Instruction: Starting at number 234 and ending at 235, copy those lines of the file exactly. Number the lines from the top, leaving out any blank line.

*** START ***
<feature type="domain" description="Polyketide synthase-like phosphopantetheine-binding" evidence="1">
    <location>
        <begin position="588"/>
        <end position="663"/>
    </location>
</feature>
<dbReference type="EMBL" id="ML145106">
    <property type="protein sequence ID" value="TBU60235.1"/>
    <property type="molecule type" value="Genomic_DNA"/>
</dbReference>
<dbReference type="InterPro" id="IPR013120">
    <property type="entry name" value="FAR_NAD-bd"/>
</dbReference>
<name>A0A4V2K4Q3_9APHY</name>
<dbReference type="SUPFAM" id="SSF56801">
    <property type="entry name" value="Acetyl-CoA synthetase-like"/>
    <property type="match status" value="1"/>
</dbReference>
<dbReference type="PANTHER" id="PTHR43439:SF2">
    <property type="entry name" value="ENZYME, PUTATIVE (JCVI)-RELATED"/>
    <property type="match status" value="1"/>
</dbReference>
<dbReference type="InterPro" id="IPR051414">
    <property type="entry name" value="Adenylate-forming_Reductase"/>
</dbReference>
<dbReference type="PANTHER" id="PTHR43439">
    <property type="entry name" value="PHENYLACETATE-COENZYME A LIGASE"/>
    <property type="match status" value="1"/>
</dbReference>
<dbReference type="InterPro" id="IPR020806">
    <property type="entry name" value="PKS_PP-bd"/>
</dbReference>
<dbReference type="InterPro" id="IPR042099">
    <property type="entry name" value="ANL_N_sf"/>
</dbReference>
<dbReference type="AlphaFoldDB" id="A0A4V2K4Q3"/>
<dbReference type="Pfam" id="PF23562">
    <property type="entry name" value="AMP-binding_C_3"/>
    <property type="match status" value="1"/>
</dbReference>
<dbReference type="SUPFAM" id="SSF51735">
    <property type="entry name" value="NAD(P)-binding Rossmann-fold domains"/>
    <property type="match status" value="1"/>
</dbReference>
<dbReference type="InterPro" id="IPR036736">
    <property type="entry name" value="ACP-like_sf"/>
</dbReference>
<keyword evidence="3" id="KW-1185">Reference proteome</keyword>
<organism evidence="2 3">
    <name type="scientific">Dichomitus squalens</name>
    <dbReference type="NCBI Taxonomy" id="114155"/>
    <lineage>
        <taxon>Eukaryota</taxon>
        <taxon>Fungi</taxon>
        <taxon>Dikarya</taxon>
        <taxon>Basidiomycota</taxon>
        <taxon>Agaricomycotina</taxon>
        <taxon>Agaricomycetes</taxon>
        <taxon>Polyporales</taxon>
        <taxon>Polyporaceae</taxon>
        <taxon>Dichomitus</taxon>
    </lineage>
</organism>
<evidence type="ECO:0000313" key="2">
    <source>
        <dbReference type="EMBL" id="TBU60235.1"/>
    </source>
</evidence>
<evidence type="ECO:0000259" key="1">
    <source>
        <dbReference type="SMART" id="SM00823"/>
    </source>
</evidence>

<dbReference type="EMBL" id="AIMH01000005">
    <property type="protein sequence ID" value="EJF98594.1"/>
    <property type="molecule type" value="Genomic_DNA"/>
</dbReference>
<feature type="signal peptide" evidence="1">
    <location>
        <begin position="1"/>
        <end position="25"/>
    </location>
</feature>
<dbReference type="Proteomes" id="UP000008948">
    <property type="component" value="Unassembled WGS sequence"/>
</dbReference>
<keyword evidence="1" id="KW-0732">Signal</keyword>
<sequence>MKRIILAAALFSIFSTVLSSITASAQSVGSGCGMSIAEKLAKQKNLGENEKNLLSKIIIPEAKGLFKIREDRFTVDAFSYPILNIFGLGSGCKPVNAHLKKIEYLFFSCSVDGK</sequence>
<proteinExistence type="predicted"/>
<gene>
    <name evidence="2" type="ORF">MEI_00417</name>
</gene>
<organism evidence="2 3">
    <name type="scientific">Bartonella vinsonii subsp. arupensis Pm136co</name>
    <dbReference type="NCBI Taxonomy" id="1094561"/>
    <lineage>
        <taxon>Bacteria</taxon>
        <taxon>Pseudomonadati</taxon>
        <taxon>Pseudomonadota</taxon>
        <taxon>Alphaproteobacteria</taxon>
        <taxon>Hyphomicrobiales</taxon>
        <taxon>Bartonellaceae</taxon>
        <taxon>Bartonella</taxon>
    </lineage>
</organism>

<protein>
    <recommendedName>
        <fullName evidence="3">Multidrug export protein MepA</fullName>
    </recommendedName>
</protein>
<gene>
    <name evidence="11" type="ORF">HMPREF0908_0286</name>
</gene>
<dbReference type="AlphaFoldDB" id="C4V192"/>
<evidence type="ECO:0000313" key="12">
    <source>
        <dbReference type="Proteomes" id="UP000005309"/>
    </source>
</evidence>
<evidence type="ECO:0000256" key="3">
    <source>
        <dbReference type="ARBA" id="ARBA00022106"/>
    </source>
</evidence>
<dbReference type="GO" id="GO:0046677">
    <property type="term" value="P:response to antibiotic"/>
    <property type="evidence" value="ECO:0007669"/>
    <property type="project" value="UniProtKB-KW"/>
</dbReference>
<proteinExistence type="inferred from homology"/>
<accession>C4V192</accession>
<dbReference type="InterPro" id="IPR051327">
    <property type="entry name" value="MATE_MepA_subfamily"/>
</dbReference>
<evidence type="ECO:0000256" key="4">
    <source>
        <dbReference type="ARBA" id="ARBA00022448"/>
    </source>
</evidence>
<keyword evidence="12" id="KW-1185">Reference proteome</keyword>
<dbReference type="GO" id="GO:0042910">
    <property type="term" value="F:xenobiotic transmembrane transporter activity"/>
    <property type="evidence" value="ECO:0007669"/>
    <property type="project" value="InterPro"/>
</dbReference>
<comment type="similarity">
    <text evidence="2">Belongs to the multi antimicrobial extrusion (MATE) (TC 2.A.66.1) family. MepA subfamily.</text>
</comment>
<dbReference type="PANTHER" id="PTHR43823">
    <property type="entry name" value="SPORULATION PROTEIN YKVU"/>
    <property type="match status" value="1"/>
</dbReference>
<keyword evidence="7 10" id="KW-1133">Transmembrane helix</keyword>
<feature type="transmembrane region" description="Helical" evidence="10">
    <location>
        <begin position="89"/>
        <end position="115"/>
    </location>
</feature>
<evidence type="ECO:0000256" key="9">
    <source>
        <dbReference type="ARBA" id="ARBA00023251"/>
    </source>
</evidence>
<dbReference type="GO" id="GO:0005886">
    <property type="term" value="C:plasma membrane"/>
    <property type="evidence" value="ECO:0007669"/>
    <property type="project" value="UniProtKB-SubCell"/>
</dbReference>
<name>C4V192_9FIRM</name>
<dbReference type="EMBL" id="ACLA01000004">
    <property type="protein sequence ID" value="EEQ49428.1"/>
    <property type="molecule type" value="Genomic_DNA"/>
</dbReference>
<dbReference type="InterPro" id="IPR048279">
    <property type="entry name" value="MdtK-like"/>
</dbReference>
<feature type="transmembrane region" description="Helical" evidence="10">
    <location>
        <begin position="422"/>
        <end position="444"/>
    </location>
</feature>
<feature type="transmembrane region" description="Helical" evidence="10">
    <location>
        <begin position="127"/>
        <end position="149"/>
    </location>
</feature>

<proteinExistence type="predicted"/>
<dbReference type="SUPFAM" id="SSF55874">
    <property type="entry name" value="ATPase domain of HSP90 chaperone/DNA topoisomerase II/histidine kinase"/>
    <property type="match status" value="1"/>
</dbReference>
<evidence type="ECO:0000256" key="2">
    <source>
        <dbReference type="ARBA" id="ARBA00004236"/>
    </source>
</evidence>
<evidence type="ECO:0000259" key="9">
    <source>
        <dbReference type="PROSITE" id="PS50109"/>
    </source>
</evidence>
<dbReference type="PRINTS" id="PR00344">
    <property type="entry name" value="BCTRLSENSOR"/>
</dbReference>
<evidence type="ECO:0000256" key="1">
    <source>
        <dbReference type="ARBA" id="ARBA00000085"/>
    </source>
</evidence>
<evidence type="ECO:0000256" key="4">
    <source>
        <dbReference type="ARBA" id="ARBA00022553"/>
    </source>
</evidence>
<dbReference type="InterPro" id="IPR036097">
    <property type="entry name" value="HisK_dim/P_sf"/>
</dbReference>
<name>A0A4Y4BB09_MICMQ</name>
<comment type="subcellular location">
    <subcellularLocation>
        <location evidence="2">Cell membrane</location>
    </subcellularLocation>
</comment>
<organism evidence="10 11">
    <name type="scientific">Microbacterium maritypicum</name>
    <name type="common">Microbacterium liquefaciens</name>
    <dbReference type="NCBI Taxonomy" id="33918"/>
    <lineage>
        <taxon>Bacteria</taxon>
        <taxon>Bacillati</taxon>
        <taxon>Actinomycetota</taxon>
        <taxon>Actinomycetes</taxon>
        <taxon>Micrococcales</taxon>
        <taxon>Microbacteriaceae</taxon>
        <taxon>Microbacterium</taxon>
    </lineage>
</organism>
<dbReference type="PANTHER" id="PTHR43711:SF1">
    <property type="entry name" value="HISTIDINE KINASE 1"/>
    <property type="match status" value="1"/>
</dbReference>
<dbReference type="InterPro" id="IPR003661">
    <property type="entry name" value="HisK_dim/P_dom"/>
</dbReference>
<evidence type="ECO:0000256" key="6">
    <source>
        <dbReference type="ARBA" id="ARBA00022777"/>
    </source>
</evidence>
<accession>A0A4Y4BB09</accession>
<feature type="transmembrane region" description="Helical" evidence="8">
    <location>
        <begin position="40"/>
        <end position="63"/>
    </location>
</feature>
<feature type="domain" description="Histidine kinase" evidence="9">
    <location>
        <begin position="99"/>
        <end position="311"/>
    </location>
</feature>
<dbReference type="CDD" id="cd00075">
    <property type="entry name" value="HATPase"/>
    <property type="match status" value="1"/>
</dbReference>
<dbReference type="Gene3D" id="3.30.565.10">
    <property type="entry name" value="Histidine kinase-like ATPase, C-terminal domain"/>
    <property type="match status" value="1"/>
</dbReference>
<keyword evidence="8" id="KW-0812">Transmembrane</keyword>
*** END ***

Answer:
        <taxon>Actinomycetota</taxon>
        <taxon>Actinomycetes</taxon>